Mozilla confirmed Tuesday that it was halting development on Firefox OS in its current incarnation, putting an end to more than four years of work building a browser-based, smartphone operating system.
"Firefox OS proved the flexibility of the Web, scaling from low-end smartphones all the way up to HD TVs. However, we weren't able to offer the best user experience possible and so we will stop offering Firefox OS smartphones through carrier channels," said Denelle Dixon-Thayer, Mozilla's chief legal and business officer, in an emailed statement.
News of the decision initially reached Twitter on Tuesday when some attendees of Mozilla's annual developer conference broke the news. Georg Fritzsche, a Mozilla software engineer, had tweeted, for example, "Honesty & courage for Firefox OS: back off from commercial shipping, re-iterate as innovation project 'connected devices.' "
According to Dixon-Thayer, Mozilla will continue to "experiment with the user experience across connected devices" with the work accomplished on Firefox OS.
TechCrunch first reported on the Firefox OS stoppage.
Firefox OS's demise didn't surprise Jack Gold, principal analyst at J. Gold Associates, who has long been skeptical that the open-source developer could break into the smartphone operating system market, which is dominated by Google's Android and Apple's iOS, with Microsoft's Windows a distant third.
"In today's market, you can't have a phone OS that doesn't grab scale," said Gold in an email reply to questions. Gold cited Tizen, a moribund OS that Samsung created as a possible alternative to Android, and the on-life-support BlackBerry OS, as examples. "So it's not all that surprising that Firefox has pulled the plug on a product that, in my opinion, it should never have launched in the first place."
Firefox OS, Gold continued, never garnered support from major players, whether handset makers or mobile carriers, nor managed to collect any momentum. "They bet that lower-cost phones in developing markets would buy in to the OS, but even developing markets want an OS with an ecosystem -- and apps -- behind it," Gold said. "Firefox never achieved that."
Mozilla's smartphone operating system traces its roots to "Boot to Gecko" (B2G), a reference to Firefox's rendering engine, Gecko, and the fact that the OS would, like Google's Chrome OS, essentially be composed of a browser. Mozilla first discussed B2G in mid-2011.
A year later, Mozilla renamed B2G "Firefox OS," and announced that it had lined up a few handset manufacturers to build smartphones that ran the the operating system, and several carriers which had pledged to support it. The idea was that Firefox OS would start with very-low-end, very-low-priced smartphones, which at the time were scarce. Mozilla demonstrated the operating system in February 2012, and in July 2013, the first Firefox OS-powered device, the ZTE Open, was launched by Telefónica in Spain.
But even then, Gold said there was little chance of Firefox OS's success. "I think this is just too late to have any meaningful share," Gold said in 2013. "They talk low-cost and minimal resources, but how is this different than Android moving downstream?"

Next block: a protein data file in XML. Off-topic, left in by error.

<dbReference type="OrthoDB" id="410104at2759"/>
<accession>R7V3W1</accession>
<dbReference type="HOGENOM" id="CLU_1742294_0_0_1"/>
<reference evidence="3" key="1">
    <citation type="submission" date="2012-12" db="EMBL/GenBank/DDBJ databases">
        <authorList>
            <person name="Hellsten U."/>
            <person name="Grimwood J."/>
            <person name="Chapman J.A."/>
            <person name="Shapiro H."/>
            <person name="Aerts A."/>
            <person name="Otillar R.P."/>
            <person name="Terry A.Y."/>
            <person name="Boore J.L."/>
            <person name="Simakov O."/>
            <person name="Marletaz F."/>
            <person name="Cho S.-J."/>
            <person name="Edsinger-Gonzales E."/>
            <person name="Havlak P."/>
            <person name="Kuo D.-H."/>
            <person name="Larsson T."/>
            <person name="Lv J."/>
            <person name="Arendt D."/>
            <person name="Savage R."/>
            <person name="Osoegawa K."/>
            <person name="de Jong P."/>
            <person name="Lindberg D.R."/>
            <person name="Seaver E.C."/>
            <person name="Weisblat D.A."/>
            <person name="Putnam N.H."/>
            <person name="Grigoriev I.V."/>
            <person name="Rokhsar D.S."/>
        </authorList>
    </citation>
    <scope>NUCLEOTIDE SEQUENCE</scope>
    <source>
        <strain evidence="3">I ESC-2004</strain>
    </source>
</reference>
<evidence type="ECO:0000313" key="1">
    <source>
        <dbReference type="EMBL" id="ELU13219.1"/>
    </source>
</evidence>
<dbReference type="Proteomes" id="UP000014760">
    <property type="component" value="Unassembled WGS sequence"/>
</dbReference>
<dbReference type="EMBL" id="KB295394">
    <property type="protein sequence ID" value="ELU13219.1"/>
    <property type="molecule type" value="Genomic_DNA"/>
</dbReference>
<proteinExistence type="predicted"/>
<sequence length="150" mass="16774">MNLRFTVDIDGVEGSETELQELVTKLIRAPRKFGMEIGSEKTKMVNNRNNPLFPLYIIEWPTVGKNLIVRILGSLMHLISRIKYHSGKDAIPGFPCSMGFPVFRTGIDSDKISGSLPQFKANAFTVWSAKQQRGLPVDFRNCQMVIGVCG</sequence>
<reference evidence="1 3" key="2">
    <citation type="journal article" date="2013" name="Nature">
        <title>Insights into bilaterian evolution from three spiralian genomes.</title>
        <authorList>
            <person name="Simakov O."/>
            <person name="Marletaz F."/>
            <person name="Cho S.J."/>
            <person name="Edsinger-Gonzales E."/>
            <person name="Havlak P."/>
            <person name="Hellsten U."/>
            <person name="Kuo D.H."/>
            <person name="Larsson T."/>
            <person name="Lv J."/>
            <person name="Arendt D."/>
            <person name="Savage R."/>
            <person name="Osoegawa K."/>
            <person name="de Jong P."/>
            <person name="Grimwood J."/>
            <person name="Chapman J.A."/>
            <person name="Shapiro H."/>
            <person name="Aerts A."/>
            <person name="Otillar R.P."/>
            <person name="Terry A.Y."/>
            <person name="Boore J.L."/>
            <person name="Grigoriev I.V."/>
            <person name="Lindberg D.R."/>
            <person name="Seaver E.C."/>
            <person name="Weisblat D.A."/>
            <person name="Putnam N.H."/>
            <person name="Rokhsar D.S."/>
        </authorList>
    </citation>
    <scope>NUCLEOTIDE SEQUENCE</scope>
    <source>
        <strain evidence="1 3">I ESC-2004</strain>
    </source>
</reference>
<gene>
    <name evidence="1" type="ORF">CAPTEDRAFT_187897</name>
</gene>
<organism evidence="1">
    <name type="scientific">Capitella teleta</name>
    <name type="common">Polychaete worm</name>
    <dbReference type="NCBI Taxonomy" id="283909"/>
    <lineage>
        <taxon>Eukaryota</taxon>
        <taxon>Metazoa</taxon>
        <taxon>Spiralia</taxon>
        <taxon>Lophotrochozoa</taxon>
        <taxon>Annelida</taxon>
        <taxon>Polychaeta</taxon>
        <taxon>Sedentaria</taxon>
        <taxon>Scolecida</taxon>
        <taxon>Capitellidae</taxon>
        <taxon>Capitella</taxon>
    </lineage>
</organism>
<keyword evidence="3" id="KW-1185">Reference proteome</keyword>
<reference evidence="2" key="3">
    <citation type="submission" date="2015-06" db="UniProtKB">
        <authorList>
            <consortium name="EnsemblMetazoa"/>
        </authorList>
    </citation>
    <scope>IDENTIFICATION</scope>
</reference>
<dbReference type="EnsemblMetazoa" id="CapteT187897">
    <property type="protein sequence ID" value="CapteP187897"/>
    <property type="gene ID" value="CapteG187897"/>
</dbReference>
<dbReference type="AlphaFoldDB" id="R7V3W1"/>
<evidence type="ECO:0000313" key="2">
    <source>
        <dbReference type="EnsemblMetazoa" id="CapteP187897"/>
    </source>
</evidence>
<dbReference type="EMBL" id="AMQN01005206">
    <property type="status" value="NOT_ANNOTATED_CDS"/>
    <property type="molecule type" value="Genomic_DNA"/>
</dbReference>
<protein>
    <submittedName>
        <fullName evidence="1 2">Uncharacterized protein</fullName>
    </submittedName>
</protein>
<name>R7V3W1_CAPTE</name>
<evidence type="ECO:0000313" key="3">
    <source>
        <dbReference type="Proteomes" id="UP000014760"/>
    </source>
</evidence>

Ryan Reith of research firm IDC was just as dismissive two years ago. "I see no logic in how this can succeed," said Reith of the 2013 status of Firefox OS. "It will continue to be a three-vendor race -- Google, Apple and Microsoft."
Firefox OS never accumulated enough user share or usage share as tracked by analytics vendors Net Applications and StatCounter, respectively, to even appear in their rankings.
In hindsight, an internal memo by Mozilla CEO Chris Beard that CNET obtained in May was a tip-off that Firefox OS and Mozilla's mobile strategy was in trouble. Beard told employees that because the goal of a $25 smartphone running the operating system had "not seen sufficient traction," the organization would "not pursue all parts of the program."
But Beard also said in the memo that Mozilla would "aggressively" invest in Firefox OS, even as he cautioned that it would not compromise on its principles. "We will say 'no' to opportunities, even if they make good business sense, if they do not further our mission," said Beard.
Those comments were echoed in Dixon-Thayer's statement Tuesday.
"We are proud of the benefits Firefox OS added to the Web platform and will continue to experiment with the user experience across connected devices," she said. "We will build everything we do as a genuine open-source project, focused on user experience first and build tools to enable the ecosystem to grow."
Dixon-Thayer also promised that Mozilla would soon share more of its connected devices experiments.
Mozilla has been tightening its belt of late, with the decision to dump Firefox OS only the most recent. Last week, for instance, it announced it would further separate itself from the Thunderbird email client, which had been handed to volunteers three years ago. Also last week, the organization abandoned in-Firefox advertising, a two-year effort it had hoped would diversify revenue and free it from reliance on search providers.
At the same time, Mozilla has pressed ahead on other initiatives, including its emphasis on privacy. On Tuesday, Mozilla launched Firefox Focus, a content blocker for iOS that integrates with Apple's Safari browser.